Maybe Christopher Hayes will speak up! Or possibly Jonah Lehrer!
This isn’t the first time the New York Times has glossed the Romney proposal. Indeed, the lunacy of Romney’s tax plan has been in clear view for some time now. Back in July, this text appeared in an earlier New York Times AD WATCH:
OPPEL (7/12/12): One of the ad's main claims—that Mr. Romney's plan would raise taxes for 18 million working families—is accurate, according to data from the nonpartisan Urban-Brookings Tax Policy Center. Assuming the extension of the Bush-era tax cuts and alternative minimum tax relief, those taxpayers who would see their federal tax bills rise under the Romney plan (almost 11 percent of all filers) would have an average increase of $885, the center found. The overwhelming number of people in this category make less than $50,000, and they would see tax increases under the Romney plan because of the expiration of three provisions passed in 2009, including the expansion of the earned-income tax credit.If you read every word in the New York Times, you saw that text on July 12, in another obscure AD WATCH feature. But none of this has made its way anywhere near the front page.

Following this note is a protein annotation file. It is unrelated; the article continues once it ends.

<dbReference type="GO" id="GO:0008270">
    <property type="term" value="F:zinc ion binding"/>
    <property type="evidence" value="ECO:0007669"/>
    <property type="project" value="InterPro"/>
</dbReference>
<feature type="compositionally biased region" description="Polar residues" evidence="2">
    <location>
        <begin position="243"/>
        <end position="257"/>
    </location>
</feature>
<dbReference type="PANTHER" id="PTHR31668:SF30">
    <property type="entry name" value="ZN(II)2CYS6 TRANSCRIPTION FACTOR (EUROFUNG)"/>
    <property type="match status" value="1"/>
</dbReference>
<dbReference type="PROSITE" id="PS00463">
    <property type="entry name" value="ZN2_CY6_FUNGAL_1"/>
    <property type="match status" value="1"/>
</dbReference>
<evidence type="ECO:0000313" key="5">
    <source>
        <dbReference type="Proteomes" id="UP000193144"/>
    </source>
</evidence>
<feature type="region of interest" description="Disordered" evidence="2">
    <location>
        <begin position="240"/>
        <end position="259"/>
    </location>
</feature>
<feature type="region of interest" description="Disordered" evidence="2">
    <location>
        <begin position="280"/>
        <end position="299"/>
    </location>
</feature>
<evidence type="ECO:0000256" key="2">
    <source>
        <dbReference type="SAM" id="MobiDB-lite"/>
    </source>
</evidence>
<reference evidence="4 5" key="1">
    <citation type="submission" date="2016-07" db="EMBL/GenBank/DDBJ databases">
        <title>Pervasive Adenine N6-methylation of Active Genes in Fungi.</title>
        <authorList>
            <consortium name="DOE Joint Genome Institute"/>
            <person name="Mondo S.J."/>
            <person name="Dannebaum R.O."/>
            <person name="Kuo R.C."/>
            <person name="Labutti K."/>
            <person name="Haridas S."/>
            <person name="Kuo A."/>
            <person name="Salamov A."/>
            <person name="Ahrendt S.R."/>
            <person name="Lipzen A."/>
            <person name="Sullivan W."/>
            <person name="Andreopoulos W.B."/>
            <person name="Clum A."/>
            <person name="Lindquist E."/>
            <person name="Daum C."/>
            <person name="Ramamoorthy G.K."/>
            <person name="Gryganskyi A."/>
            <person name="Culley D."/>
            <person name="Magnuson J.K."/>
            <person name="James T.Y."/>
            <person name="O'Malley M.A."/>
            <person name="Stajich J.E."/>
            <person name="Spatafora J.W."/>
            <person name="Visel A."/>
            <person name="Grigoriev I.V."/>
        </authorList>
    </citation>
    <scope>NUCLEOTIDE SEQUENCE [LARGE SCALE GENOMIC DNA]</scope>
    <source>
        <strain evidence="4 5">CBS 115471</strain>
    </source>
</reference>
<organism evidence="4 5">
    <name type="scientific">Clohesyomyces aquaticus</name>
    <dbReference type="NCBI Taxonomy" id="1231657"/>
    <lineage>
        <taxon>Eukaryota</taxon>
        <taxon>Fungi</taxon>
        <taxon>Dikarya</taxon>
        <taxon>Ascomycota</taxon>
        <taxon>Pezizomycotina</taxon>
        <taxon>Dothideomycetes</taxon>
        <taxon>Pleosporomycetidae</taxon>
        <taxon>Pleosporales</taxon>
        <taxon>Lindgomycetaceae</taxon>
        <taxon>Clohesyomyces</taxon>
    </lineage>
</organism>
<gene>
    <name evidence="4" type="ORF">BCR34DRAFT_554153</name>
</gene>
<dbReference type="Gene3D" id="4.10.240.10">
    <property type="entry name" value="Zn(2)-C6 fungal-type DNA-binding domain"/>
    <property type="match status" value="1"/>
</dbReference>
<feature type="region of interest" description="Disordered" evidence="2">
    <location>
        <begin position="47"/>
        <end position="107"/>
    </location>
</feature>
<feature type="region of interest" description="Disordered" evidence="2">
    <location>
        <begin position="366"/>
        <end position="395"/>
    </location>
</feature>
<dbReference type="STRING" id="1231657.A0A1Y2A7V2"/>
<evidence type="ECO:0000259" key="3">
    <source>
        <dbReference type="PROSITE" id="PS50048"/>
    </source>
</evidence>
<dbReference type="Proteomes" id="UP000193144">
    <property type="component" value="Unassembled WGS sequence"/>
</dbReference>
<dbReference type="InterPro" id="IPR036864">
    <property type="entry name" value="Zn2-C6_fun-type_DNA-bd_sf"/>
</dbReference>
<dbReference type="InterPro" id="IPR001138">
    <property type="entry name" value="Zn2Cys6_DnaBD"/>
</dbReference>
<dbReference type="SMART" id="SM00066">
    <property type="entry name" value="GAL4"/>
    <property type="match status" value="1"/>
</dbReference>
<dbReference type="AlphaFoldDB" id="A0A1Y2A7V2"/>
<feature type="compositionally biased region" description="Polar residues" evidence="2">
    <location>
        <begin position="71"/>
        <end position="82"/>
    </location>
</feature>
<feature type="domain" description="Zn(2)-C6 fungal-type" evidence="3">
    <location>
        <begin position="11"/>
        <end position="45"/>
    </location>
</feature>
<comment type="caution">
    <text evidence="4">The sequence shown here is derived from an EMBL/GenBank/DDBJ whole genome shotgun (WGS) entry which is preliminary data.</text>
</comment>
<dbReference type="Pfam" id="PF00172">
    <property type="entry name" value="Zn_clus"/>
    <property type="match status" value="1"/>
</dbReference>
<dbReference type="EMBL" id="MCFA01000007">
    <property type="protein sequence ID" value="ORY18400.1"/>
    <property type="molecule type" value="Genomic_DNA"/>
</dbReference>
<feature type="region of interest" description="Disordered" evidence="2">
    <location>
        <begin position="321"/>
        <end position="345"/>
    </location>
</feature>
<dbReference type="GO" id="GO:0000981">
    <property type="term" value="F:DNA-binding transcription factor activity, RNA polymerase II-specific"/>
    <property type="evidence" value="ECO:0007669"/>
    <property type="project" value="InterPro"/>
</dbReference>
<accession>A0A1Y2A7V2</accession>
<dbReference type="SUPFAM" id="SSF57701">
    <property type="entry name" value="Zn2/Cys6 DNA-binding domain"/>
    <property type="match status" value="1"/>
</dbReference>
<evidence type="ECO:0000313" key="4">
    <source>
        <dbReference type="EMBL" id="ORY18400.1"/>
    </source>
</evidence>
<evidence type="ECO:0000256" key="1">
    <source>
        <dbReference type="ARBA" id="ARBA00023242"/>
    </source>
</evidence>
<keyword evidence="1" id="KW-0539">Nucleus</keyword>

The ad does not mention that about 118 million filers would get a tax cut under the Romney plan. That includes nearly everyone making $100,000 or more, as well as about 77 percent of those making $30,000 to $40,000, for example, and 94 percent of those making $50,000 to $75,000.